Transportation costs are examined for four types of new fuel forms (solid, syncrude, methanol, and slurry) produced from low rank coals found in the lower 48 states of the USA. Nine low rank coal deposits are considered as possible feedstocks for mine mouth processing plants. Transportation modes analyzed include ship/barge, pipelines, rail, and truck. The largest potential market for the new fuel forms is coal-fired utility boilers without emission controls. Lowest cost routes from each of the nine source regions to supply this market are determined. 12 figs.

  14. Criticality benchmark guide for light-water-reactor fuel in transportation and storage packages

    SciTech Connect (OSTI)

    Lichtenwalter, J.J.; Bowman, S.M.; DeHart, M.D.; Hopper, C.M.

    1997-03-01

    This report is designed as a guide for performing criticality benchmark calculations for light-water-reactor (LWR) fuel applications. The guide provides documentation of 180 criticality experiments with geometries, materials, and neutron interaction characteristics representative of transportation packages containing LWR fuel or uranium oxide pellets or powder. These experiments should benefit the U.S. Nuclear Regulatory Commission (NRC) staff and licensees in validation of computational methods used in LWR fuel storage and transportation concerns. The experiments are classified by key parameters such as enrichment, water/fuel volume, hydrogen-to-fissile ratio (H/X), and lattice pitch. Groups of experiments with common features such as separator plates, shielding walls, and soluble boron are also identified. In addition, a sample validation using these experiments and a statistical analysis of the results are provided. Recommendations for selecting suitable experiments and determination of calculational bias and uncertainty are presented as part of this benchmark guide.

  15. A method for determining the spent-fuel contribution to transport cask containment requirements

    SciTech Connect (OSTI)

    Sanders, T.L.; Seager, K.D.; Rashid, Y.R.; Barrett, P.R.; Malinauskas, A.P.; Einziger, R.E.; Jordan, H.; Duffey, T.A.; Sutherland, S.H.; Reardon, P.C.

    1992-11-01

    This report examines containment requirements for spent-fuel transport containers that are transported under normal and hypothetical accident conditions. A methodology is described that estimates the probability of rod failure and the quantity of radioactive material released from breached rods. This methodology characterizes the dynamic environment of the cask and its contents and deterministically models the peak stresses that are induced in spent-fuel cladding by the mechanical and thermal dynamic environments. The peak stresses are evaluated in relation to probabilistic failure criteria for generated or preexisting ductile tearing and material fractures at cracks partially through the wall in fuel rods. Activity concentrations in the cask cavity are predicted from estimates of the fraction of gases, volatiles, and fuel fines that are released when the rod cladding is breached. Containment requirements based on the source term are calculated in terms of maximum permissible volumetric leak rates from the cask. Calculations are included for representative cask designs.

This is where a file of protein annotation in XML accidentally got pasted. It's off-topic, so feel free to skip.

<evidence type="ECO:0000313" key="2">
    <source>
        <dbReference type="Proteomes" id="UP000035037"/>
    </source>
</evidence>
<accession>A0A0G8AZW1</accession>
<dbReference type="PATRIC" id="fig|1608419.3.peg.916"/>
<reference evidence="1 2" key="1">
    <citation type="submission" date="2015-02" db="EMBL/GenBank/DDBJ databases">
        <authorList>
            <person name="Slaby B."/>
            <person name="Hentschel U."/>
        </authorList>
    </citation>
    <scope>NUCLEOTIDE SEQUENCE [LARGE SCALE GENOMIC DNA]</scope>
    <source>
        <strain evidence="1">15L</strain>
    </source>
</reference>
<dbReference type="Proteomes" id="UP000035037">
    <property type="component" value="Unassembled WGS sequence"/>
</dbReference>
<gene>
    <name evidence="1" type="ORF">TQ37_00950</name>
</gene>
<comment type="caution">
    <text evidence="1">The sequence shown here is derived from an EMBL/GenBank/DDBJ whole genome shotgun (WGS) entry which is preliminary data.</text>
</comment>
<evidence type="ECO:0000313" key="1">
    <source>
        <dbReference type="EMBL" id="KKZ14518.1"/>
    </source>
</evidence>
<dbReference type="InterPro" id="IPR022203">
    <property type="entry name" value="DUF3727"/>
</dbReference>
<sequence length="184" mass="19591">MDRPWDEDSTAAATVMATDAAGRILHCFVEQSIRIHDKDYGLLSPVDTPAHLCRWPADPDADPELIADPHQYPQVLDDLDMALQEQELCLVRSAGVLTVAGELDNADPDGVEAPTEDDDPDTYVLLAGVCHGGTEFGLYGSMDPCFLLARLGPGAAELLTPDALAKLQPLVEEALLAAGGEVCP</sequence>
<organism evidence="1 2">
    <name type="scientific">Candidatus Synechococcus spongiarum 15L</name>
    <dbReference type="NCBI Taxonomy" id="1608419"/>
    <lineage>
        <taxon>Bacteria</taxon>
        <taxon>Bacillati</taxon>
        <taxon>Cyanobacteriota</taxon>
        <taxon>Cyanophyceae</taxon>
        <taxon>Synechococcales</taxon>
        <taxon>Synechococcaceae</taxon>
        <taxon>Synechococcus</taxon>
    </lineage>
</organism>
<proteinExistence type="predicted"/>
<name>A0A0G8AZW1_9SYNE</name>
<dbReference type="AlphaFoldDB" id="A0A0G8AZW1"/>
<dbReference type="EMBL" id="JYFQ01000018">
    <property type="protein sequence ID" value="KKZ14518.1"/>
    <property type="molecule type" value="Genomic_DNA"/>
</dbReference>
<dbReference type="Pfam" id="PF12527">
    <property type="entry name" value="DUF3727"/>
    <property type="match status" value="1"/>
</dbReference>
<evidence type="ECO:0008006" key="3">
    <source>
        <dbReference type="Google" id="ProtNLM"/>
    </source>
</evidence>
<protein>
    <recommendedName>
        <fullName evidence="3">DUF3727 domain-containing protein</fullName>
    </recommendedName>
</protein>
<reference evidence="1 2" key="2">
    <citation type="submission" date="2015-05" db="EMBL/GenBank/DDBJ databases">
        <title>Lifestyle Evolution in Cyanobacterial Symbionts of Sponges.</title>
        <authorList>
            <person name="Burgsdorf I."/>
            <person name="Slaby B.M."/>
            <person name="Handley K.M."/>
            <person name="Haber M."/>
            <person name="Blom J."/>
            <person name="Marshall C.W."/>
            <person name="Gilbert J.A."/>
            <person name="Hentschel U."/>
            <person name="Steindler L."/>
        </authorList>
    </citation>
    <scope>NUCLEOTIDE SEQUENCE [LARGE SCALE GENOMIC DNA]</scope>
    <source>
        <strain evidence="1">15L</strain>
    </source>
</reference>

16. Purge gas protected transportable pressurized fuel cell modules and their operation in a power plant

    DOE Patents [OSTI]

    Zafred, P.R.; Dederer, J.T.; Gillett, J.E.; Basel, R.A.; Antenucci, A.B.

    1996-11-12

    A fuel cell generator apparatus and method of its operation involves: passing pressurized oxidant gas and pressurized fuel gas into modules containing fuel cells, where the modules are each enclosed by a module housing surrounded by an axially elongated pressure vessel, and where there is a purge gas volume between the module housing and pressure vessel; passing pressurized purge gas through the purge gas volume to dilute any unreacted fuel gas from the modules; and passing exhaust gas and circulated purge gas and any unreacted fuel gas out of the pressure vessel; where the fuel cell generator apparatus is transportable when the pressure vessel is horizontally disposed, providing a low center of gravity. 11 figs.

  17. Where do fossil fuel carbon dioxide emissions from California go? An analysis based on radiocarbon observations and an atmospheric transport model

    E-Print Network [OSTI]

    2008-01-01

    south and west of California), transport within and acrossFOSSIL FUEL CO 2 TRANSPORT IN CALIFORNIA EIA (2003), StateFOSSIL FUEL CO 2 TRANSPORT IN CALIFORNIA Stephens, B. , et